I don’t think the airline flight attendants on airplanes would agree with this remark either. 

One flight attendant I know who never exposed herself to secondhand smoke except involuntarily at work, lost a lung to SHS. Her name is Norma Broin. She was the lead plaintiff in Norma R. Broin, Patricia Young, et al. v. Philip Morris Companies, Inc., R.J. Reynolds Tobacco Company, et al., the product liability lawsuit that resulted in a $300 million out-of-court settlement that established the Flight Attendant Medical Research Institute (FAMRI), based in Miami, FL. FAMRI now funds a lot of research on the issue of SHS. 

Norma Broin and Patty Young were flight attendants in the successful and historic flight attendants' lawsuit Broin v. Philip Morris Inc.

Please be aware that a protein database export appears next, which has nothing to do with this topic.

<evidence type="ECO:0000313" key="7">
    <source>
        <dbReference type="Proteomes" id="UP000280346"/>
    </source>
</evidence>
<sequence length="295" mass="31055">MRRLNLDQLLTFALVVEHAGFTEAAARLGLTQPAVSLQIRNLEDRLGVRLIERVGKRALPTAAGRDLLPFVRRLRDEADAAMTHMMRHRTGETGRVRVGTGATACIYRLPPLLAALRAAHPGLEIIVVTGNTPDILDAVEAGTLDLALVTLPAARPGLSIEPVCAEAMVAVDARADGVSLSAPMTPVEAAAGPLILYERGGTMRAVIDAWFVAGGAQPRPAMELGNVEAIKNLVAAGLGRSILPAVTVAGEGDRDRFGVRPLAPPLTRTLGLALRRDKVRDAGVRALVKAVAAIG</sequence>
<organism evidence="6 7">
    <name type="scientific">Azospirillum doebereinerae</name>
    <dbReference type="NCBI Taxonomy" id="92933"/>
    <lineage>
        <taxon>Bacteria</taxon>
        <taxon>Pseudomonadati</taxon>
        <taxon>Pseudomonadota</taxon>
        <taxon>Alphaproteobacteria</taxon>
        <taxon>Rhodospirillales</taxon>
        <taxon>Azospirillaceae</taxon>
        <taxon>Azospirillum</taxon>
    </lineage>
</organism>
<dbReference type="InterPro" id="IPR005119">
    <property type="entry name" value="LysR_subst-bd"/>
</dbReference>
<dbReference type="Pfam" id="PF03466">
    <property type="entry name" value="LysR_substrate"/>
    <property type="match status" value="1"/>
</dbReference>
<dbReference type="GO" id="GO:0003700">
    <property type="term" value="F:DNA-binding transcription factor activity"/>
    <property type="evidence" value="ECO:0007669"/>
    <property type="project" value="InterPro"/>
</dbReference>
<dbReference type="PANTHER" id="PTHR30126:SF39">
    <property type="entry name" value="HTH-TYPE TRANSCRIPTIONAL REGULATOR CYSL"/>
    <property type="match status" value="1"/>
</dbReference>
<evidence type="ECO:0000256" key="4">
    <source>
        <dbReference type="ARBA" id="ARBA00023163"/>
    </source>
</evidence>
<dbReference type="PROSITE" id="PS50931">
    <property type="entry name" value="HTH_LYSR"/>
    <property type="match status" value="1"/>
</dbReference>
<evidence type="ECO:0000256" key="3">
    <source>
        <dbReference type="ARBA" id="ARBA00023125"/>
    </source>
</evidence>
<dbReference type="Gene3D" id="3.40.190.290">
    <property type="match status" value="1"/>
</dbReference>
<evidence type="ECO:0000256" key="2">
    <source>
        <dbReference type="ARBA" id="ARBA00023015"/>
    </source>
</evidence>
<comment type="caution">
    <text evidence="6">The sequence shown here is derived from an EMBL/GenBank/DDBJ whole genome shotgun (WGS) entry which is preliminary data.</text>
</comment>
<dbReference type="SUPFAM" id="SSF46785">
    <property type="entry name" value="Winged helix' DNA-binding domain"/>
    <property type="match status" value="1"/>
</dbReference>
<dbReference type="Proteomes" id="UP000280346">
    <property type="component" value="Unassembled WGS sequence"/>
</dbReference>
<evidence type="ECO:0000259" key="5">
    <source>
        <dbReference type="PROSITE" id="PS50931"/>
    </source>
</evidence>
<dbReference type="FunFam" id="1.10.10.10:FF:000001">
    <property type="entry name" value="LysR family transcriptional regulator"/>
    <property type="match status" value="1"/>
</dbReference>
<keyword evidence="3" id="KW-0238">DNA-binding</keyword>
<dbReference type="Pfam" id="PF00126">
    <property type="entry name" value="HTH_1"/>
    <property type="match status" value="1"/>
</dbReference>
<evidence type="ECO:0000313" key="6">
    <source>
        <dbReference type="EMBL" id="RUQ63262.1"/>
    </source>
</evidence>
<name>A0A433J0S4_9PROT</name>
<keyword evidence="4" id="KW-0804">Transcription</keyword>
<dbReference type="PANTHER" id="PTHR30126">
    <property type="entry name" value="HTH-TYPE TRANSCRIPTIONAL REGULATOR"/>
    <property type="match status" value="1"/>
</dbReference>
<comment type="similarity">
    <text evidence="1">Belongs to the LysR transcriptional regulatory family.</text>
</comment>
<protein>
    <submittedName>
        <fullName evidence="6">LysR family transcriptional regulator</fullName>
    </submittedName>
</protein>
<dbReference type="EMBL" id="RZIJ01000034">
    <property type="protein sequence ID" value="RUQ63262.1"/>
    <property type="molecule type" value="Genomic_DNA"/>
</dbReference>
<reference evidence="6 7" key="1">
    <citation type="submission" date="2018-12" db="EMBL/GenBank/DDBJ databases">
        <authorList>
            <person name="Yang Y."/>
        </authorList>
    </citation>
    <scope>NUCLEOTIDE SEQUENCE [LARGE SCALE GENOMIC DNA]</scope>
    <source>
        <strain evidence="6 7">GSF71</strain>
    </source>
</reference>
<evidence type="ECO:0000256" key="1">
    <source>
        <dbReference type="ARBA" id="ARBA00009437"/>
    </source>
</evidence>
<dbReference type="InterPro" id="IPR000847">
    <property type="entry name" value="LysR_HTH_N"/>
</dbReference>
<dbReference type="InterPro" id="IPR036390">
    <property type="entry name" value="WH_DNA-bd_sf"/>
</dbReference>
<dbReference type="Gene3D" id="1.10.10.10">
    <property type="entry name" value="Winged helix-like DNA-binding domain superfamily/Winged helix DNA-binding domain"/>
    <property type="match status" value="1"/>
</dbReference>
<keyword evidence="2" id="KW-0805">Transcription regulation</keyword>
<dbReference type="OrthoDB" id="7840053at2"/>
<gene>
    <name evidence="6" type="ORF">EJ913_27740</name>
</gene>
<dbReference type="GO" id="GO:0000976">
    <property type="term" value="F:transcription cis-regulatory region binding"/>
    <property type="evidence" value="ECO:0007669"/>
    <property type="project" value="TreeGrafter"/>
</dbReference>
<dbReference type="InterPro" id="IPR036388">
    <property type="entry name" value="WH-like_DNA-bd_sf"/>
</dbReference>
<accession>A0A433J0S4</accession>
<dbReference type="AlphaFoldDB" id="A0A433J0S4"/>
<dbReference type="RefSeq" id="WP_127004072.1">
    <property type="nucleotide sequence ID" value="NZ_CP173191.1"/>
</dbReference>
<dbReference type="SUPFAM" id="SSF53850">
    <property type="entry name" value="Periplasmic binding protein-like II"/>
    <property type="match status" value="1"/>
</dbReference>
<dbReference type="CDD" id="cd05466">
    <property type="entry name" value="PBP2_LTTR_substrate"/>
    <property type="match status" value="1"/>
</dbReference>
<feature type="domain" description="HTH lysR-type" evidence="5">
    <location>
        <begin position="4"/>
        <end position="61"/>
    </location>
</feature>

Sincerely,

Martin Pion, B.Sc. (Physics & Math, London University, UK)
President, Missouri GASP
http://www.mogasp.wordpress.com

On Jul 7, 2010, at 12:49 PM, Jeremy Richards wrote:

Lackeys like Pion and the Big Pharma-backed, Smoke Free St. Louis Nanny Statist crowd will say and do anything to get their doomed, unenforceable, prohibitionist bans.  No matter what they say, in the long run air in bars and restaurants will overall be dirtier than before as such establishments always cheap out on air filtration if they don’t have smoking customers.  Kinda like airplane air has more fungal growth now than it used to before smoking was banned on flights.  The air filtration technology that Bill promotes would be fine to clean the air and end the problem.  Of course the Big Pharma, Carrie Nation-esque prohibitionists will never agree.  You can’t appease a radical.
 
Jeremy Richards, Ph.D.
Southeast Regional Director
and
Director of Historical Research
Citizens Freedom Alliance
 
Associate Professor of History
Gordon College